Appliances maker Whirlpool wants the federal government to impose tariffs on imported Samsung and LG washing machines made in China, claiming they are priced too low. Whirlpool Corp. filed an anti-dumping petition with the U.S. Department of Commerce and the U.S. International Trade Commission, accusing its Korean rivals of circumventing federal orders. Dumping refers to selling a product in the United States at a price that is lower than “the price for which it is sold in the home market,” or the fair value, according to a government handbook.

Does it seem reasonable that Samsung and LG would invest hundreds of millions in design, factories, tooling, production, and shipping to sell their new washing machines in the U.S. for less that it costs to produce them?

The popular theory is that firms engage in “predatory pricing,” with big firms selling below cost in order to drive their smaller competitors out of business. Once competitors are bankrupt or leave the business, these “predatory” firms plan to recoup their losses as monopolists by raising prices much higher.

It is an interesting theory, but according to economists, doesn’t work in practice. “Antitrust,” an article in The Concise Encyclopedia of Economics, notes:

Likewise, belief in the efficacy of predatory pricing—cutting price below cost—as a monopolization device has diminished. Work begun by John McGee in the late 1950s (also an outgrowth of the Chicago Antitrust Project) showed that firms are highly unlikely to use predatory pricing to create monopoly. That work is reflected in several recent Supreme Court opinions, such as that in Matsushita Electric Industrial Co. v. Zenith Radio Corp., where the Court wrote, “There is a consensus among commentators that predatory pricing schemes are rarely tried, and even more rarely successful.”

Those researching US/China trade policy should ask: who benefits from current and proposed trade policies? Past posts have noted that trade restrictions are often proposed and promoted by concentrated interest groups expecting to benefit from anti-dumping policies and other trade barriers.

Trade policy is not so different from other regulations. Regulations restricting Uber and Lyft ride-sharing, for example, are passed in the name of protecting the public but serve to protect established taxi and limousine companies from competition.

Everyday people benefit from wider transportation options, but not enough to lobby, protest, or vote because of this single issue. Taxi companies and drivers are concentrated and motivated, and they will lobby and protest to defend their government-protected privileges, just as Whirlpool and worker unions do to try to raise costs for Korean/Chinese companies.

Relatively open trade with China was originally easy because in the 1980s China was so poor and rural that manufacturing there was little threat to U.S. firms. As China under Deng Xiaoping opened up parts of the economy to foreign direct investment, manufacturing boomed. The Chinese economy integrated with the U.S., South Korean, Japanese, and Taiwanese economies. Now hundreds of millions of jobs across these five economies are woven together through tens of thousands of interconnected companies, supplier contracts, and distribution agreements.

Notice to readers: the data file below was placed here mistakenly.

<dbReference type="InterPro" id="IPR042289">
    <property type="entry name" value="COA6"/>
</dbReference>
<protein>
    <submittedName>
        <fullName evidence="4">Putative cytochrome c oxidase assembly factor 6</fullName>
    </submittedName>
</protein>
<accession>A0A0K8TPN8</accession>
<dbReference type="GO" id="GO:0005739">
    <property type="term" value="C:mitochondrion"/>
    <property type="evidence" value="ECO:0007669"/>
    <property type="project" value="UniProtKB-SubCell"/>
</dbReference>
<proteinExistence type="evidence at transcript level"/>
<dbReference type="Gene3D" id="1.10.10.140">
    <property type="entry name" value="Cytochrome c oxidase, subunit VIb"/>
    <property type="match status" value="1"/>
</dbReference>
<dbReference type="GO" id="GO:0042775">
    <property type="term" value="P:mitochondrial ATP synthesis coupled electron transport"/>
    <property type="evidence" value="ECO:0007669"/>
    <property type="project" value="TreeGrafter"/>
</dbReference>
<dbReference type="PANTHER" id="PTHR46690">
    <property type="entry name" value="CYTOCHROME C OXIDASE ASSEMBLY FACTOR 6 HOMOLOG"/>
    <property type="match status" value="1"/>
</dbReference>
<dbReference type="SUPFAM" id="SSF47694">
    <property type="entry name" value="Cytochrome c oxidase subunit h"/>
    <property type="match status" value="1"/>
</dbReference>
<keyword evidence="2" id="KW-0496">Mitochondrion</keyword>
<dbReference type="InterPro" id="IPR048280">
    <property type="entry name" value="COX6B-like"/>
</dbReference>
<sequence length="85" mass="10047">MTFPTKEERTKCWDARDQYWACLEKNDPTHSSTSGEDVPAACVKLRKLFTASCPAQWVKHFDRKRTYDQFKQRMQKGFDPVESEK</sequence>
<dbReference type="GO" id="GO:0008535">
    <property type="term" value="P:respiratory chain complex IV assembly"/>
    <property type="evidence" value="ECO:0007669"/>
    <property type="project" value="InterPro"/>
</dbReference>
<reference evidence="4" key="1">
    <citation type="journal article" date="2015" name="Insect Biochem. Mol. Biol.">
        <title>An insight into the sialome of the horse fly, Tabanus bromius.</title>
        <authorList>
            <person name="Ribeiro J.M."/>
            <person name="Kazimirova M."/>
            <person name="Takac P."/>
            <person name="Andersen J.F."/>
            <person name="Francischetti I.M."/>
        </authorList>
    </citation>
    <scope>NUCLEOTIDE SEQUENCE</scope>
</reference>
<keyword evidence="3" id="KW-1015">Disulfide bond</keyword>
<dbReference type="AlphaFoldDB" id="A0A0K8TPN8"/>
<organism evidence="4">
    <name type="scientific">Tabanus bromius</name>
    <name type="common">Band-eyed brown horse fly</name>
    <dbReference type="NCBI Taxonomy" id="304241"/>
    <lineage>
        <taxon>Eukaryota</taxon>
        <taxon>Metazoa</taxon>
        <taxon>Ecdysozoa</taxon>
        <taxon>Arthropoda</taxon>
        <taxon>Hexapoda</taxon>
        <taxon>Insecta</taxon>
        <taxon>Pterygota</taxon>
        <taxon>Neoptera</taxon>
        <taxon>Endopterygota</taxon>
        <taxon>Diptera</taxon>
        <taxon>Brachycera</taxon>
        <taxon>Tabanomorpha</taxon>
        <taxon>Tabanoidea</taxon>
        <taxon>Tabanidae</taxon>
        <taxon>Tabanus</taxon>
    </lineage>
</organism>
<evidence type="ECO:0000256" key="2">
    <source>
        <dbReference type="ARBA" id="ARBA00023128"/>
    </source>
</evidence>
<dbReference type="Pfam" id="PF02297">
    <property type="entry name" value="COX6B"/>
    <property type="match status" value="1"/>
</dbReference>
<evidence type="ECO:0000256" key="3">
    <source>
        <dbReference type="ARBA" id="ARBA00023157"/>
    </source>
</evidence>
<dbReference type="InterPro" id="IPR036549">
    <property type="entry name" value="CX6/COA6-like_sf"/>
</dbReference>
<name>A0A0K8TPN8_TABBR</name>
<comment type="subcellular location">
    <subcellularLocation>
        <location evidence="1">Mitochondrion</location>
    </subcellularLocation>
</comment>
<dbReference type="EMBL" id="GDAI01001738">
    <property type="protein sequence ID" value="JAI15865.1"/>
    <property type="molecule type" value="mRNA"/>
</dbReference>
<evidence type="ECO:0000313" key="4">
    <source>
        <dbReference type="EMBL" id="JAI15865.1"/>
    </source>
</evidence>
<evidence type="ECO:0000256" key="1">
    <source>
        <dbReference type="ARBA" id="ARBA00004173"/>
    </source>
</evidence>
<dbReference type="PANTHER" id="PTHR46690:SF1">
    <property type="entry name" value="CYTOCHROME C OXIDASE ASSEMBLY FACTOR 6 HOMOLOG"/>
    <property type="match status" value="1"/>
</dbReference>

The results of this relatively open trade and investment policy over three plus decades has been lower costs for goods for world consumers and astonishingly good news for hundreds of millions across China. A Huffington Post article, “Global Poverty Will Hit New Low This Year, World Bank Says,” reports the amazing story that as world population grew by billions since 1990, extreme world fell:

…a stunning decline from the numbers reported over the last 25 years. According to the World Bank, 37.1 percent of the world’s population lived in extreme poverty in 1990. In 2015, that number is estimated to drop to 9.6 percent.

In an October 7, 2015 Cato at Liberty post, “The Dramatic Decline in World Poverty,” Ian Vasquez connects this poverty reduction with the expansion in economic freedom, especially in China:

The drop in poverty also coincides with a significant increase in global economic freedom, beginning with China’s reforms some 35 years ago and the globalization that followed the collapse of central planning in the late 1980s and early 1990s. As we celebrate this achievement and strive for further progress, we should not lose sight of the central role that voluntary exchange, freedom of choice, competition and protection of property play in ending privation.

Relatively open U.S./China trade and investment policies have been the major factor reducing world poverty, along with India’s economic reforms in the early 1990s. Tyler Cowen in “Trump’s Disastrous Pledge to Keep Jobs in the U.S.” (Bloomberg, November 29, 2016) argues that policies designed to protect US manufacturing jobs will backfire:

If regulations prevented, say, Ford Motor Company from transferring its own capital funds to Mexico, what would keep it from using affiliates, subsidiaries, commercial alliances, or a complex web of foreign transfers to achieve more or less the same ends?…

Furthermore, if we limit the export of American capital to Mexico, the biggest winner would be China, as one of its most significant low-wage competitors — Mexico — suddenly would be hobbled.